Saturday, January 17, 2009

CSCs scheme in West Bengal

Ranjit K Maiti, Jt. Secretary, West Bengal State Rural Development Agency, attended the eIndia 2007 Conference, held in New Delhi. He spoke with Shambhu Ghatak, CSDMS.

What is West Bengal doing for the CSCs scheme?
West Bengal is involved in implementing the Common Service Centres (CSCs) scheme under the National e-Governance Plan (NeGP). In the state of West Bengal, besides other e-Government initiatives, which have been undertaken by the government particularly in the Panchayat and Rural Development Department to reach the people at large, the current e-Government scheme named Common Services Centre scheme, is being implemented not by IT department but by Panchayat and Rural Development Department of the Government of West Bengal through West Bengal State Rural Development Agency, unlike the case in other states. The WBSRDA is going to set up 6,797 CSCs in rural West Bengal.

How is the CSCs scheme going to be implemented in rural West Bengal?
Rural West Bengal has been divided into 8 zones, of which 6 zones have been awarded to SREI Infrastructure Finance Limited. However, SREI Sahaj e-Village Limited being a subsidiary company of the original one will set up 4,937 CSCs. Two zones comprising 4 districts have been awarded to Reliance Communications. They have to set up 1,860 common service centres in 4 districts. There are some constraints and problems too. SREI has already started setting up of their connectivity towers. Government has also started negotiating at the gram panchayat level for providing separate rooms of 12 feet by 10 feet floor area with sitting arrangements and access to electricity. In case there exists no separate rooms, the state Government has already issued instructions to utilise the 12th Finance Commission Fund. In the case of G2C services, some Departments like Land and Land Reforms Department have come forward to issue copies (parchaas) of the Records of Rights. Similarly, other Departments like Social Welfare and Women and Child Development Department, Agricultural Department, Chief Electoral Officer (CEO) West Bengal, Animal Resource Department, Horticulture Department, etc. have come forward for the e-Government services for the citizens. It is a fact that these departments are at various stages of e-Readiness for extending services to the citizens. Fourteen departments have been selected for taking up Mission Mode Projects under NeGP. They are now preparing Detailed Project Reports for approval of the Department of IT, Govt of India. The Government of India will be providing financial support for the CSCs programme in the coming 4 years as revenue supports to the CSC level VLEs. It is expected that these departments will be e-Ready by next 2-3 years for providing G2C services for the citizens. B2C services are coming up with business-models in the areas of banking, insurance, etc. e-Learning, computer training and learning are making inroads in West Bengal through the two SCAs. By December, 2007 some CSCs are expected to come up in West Bengal. This is going to change the socio-economic fabric of rural West Bengal.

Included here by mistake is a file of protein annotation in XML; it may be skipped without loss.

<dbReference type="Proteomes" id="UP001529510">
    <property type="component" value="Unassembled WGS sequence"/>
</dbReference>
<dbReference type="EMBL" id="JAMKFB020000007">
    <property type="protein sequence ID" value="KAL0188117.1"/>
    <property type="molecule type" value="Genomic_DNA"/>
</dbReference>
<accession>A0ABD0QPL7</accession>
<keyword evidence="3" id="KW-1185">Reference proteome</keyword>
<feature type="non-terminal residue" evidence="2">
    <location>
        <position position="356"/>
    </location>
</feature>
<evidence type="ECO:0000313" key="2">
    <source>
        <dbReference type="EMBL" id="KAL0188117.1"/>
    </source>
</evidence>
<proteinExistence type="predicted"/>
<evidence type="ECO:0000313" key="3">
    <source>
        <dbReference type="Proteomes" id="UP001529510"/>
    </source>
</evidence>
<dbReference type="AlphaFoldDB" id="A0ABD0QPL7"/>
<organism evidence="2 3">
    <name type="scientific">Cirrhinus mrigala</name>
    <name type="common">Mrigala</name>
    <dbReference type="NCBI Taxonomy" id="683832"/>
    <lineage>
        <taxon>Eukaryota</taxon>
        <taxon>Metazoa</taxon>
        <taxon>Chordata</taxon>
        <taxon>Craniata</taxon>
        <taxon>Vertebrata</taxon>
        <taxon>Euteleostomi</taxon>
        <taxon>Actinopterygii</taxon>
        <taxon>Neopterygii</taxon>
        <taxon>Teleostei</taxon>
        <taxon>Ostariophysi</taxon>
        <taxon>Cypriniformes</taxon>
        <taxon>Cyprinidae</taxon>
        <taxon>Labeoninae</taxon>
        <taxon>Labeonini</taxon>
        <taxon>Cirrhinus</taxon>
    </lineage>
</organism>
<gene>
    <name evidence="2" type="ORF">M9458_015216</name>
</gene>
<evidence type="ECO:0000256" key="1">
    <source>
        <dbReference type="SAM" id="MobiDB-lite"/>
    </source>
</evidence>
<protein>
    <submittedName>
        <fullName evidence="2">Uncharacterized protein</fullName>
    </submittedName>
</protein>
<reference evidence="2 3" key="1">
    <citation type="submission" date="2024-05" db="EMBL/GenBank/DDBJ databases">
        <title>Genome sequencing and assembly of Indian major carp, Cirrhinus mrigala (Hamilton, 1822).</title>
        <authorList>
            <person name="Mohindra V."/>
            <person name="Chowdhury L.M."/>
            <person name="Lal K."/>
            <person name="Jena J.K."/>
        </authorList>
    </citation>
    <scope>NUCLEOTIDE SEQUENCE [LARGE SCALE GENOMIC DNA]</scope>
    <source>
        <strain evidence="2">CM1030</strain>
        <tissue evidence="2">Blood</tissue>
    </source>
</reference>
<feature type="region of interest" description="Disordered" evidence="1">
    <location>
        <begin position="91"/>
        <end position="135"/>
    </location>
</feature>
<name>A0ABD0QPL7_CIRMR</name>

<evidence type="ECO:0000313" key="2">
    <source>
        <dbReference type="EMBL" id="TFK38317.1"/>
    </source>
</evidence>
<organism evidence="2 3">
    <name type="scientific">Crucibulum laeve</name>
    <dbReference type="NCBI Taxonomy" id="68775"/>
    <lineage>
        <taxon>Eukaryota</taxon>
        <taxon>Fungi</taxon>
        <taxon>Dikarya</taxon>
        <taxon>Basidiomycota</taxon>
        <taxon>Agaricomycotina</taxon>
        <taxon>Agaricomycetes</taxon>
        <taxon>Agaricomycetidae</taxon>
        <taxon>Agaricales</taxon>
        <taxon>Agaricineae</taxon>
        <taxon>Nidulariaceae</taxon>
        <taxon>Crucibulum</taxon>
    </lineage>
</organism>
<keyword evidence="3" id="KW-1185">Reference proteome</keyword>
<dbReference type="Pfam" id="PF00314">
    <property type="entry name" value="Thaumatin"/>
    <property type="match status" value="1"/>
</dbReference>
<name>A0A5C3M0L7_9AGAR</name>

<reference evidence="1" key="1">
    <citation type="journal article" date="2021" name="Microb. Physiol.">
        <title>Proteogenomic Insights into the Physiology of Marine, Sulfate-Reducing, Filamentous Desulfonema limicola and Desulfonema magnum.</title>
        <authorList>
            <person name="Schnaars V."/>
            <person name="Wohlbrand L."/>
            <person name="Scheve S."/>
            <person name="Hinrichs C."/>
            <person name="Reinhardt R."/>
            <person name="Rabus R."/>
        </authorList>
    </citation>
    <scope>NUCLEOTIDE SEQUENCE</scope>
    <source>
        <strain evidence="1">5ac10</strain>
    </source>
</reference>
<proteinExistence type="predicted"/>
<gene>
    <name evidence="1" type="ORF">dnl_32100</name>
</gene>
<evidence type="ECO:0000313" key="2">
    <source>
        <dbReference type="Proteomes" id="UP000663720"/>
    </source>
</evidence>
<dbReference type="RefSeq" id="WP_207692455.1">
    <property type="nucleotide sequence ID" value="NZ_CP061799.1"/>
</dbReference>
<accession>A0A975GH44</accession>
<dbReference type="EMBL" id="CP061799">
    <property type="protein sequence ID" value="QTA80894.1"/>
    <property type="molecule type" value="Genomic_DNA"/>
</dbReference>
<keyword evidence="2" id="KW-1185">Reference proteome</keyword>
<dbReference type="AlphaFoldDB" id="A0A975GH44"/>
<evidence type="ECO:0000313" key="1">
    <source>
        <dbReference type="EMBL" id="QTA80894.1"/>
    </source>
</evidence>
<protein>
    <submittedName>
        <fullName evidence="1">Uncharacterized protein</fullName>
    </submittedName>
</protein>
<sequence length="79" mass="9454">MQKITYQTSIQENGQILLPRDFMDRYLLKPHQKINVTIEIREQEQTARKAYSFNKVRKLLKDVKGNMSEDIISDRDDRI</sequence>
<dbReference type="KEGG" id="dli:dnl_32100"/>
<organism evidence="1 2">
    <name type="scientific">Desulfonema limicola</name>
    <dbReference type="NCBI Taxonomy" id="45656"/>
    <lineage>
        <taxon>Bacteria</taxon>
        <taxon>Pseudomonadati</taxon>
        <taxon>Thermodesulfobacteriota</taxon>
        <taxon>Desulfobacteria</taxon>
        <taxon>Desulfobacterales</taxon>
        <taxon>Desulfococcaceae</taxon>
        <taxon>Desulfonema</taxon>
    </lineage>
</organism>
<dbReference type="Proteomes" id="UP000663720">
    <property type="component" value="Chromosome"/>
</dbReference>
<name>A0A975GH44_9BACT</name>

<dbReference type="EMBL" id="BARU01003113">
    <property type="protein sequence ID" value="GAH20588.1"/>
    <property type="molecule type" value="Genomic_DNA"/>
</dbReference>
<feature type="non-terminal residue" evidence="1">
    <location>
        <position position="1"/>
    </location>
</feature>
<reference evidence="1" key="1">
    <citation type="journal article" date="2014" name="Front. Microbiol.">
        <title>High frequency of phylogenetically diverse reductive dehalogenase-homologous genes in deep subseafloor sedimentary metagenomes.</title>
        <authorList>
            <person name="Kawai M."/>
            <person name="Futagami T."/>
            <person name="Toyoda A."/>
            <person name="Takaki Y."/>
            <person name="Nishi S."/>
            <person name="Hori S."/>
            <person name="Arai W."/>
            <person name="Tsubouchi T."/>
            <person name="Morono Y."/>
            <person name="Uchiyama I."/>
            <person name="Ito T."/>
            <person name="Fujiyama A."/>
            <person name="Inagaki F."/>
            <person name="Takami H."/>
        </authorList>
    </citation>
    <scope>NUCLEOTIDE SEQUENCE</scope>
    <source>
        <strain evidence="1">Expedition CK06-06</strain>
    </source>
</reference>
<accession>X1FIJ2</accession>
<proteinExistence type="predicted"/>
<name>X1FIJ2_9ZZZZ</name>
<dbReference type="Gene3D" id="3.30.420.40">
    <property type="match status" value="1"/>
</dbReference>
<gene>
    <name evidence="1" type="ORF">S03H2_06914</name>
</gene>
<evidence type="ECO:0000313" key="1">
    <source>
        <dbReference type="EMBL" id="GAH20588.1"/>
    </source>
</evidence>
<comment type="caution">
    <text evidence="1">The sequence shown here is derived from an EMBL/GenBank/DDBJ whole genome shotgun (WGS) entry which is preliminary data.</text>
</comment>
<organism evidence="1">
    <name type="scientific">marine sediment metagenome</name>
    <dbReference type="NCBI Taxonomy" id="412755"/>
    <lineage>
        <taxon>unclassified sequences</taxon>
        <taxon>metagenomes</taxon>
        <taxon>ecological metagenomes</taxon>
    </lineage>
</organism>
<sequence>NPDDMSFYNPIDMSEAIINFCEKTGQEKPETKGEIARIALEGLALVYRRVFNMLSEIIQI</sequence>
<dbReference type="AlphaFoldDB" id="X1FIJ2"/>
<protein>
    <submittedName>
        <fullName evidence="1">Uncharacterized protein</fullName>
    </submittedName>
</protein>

Could you explain the role of SWAN and SDC in NeGP in this respect?
In this respect, I would like to mention that CSCs scheme, is dependent upon State Wide Area Network (SWAN) and State Data Centre which are scheduled to provide connectivity up to block level with 2mbps and data storage for all G2C services. Both the components are being looked after by the IT Department of the State Government. From block to gram panchayat, termed as last mile connectivity, how G2C services is to be provided is not very clear. This is a grey area. In West Bengal especially, when the CSC programme came up, it was decided at the state level (at the policy making cell) that the centres would be run by the suitable members from Women SHGs (self help groups). For this purpose, we moved to the Ministry of Rural Development to get some special funds to build the capacity of the prospective village level entrepreneurs. They have provided certain funds and we are now creating a conducive environment, where SCA, NABARD and P&RD department jointly can utilise such funds. SCA has the onus to select the village level entrepreneurs. Despite all these, governments at the state-level have got some role to promote economic activities in the rural areas. We have very little experience. Within the next 2 years we would like to see the CSCs changing the entire scenario through such Public Private Partnership scheme.

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